<jats:title>Abstract</jats:title><jats:p>Bariatric surgery improves both insulin sensitivity and secretion in type 2 diabetes. However, these changes are difficult to monitor directly and independently. In particular, the degree and the time course over which surgery impacts β cell function, versus mass, have been difficult to establish. In this study, we investigated the effect of bariatric surgery on β cell function <jats:italic>in vivo</jats:italic> by imaging Ca<jats:sup>2+</jats:sup> dynamics prospectively and at the single cell level in islets engrafted into the anterior eye chamber. Islets expressing GCaMP6f selectively in the β cell were transplanted into obese male hyperglycaemic mice that were then subjected to either vertical sleeve gastrectomy (VSG) or sham surgery. Imaged <jats:italic>in vivo</jats:italic> in the eye, VSG improved coordinated Ca<jats:sup>2+</jats:sup> activity, with 90% of islets observed exhibiting enhanced Ca<jats:sup>2+</jats:sup> wave activity ten weeks post-surgery, while islet wave activity in sham animals fell to zero discernible coordinated islet Ca<jats:sup>2+</jats:sup> activity at the same time point. Correspondingly, VSG mice displayed significantly improved glucose tolerance and insulin secretion. Circulating fasting levels of GLP-1 were also increased after surgery, potentially contributing to improved β cell performance. We thus demonstrate that bariatric surgery leads to time-dependent increases in individual β cell function and intra-islet connectivity, together driving increased insulin secretion and diabetes remission, in a weight-loss independent fashion.</jats:p><jats:sec><jats:title>Significance Statement</jats:title><jats:p>Used widely to treat obesity, bariatric surgery also relieves the symptoms of type 2 diabetes. The mechanisms involved in diabetes remission are still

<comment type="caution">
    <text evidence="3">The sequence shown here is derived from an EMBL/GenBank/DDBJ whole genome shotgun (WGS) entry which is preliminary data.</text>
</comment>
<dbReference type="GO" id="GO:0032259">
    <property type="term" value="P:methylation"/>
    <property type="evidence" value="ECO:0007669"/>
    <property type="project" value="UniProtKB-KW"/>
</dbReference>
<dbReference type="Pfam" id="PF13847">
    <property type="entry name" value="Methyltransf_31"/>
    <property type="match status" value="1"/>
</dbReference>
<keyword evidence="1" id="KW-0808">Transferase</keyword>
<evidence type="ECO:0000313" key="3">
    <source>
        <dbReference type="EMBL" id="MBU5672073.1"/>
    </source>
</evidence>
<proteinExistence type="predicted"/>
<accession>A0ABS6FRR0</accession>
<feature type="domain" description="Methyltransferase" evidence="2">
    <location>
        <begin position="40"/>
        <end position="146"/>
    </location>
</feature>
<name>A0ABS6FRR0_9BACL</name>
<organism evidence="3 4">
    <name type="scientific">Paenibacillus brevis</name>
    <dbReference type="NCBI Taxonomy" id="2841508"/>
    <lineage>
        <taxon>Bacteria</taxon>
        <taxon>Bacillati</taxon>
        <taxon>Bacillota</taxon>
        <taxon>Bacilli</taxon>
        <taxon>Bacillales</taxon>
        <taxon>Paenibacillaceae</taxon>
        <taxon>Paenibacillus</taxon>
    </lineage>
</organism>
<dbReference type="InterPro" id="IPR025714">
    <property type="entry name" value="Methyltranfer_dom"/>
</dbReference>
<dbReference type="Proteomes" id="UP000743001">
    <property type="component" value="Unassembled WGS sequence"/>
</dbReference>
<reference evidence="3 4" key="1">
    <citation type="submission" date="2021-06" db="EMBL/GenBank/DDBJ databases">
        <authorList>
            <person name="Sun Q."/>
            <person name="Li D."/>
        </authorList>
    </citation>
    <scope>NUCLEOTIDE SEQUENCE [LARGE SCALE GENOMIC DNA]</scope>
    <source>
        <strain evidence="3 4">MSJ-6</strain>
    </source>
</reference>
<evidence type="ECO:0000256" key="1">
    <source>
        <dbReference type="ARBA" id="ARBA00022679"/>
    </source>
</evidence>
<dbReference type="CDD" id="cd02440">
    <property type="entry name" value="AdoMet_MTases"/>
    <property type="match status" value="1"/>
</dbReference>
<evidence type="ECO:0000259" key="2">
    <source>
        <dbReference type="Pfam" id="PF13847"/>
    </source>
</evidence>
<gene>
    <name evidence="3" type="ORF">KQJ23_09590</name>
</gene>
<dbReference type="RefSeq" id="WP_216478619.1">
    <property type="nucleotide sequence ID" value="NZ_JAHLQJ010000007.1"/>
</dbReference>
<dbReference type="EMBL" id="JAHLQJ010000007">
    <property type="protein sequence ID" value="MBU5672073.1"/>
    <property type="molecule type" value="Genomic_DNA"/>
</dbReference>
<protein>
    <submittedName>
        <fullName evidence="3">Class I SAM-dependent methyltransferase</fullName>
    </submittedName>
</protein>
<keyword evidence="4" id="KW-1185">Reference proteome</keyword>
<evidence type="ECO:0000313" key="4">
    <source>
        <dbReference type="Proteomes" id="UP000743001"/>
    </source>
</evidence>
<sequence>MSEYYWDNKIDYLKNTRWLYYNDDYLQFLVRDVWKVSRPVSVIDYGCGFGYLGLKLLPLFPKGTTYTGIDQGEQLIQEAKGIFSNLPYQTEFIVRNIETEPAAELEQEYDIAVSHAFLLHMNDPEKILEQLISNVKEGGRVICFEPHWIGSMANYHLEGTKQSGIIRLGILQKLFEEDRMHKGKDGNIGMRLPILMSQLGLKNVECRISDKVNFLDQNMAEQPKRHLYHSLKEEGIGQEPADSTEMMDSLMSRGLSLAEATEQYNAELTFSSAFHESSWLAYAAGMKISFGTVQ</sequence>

Akalestou E, Genser L, Rutter GA, 2020, Glucocorticoid metabolism in obesity and following weight loss, Frontiers in Endocrinology, Vol: 11, ISSN: 1664-2392
Glucocorticoids are steroid hormones produced by the adrenal cortex and are essential for the maintenance of various metabolicand homeostatic functions. Their function is regulated at the tissue level by 11β‐hydroxysteroid dehydrogenases and they signalthrough the glucocorticoid receptor, a ligand-dependent transcription factor. Clinical observations have linked excess glucocorticoidlevels with profound metabolic disturbances of intermediate metabolism resulting in abdominal obesity, insulin resistance anddyslipidaemia. In this review, we discuss the physiological mechanisms of glucocorticoid secretion, regulation and function, andsurvey the metabolic consequences of excess glucocorticoid action resulting from elevated release and activation or up-regulatedsignalling. Finally, we summarise the reported impact of weight loss by diet, exercise or bariatric surgery on circulating andtissue-specific glucocorticoid levels and examine the therapeutic possibility of reversing glucocorticoid-associated metabolicdisorders.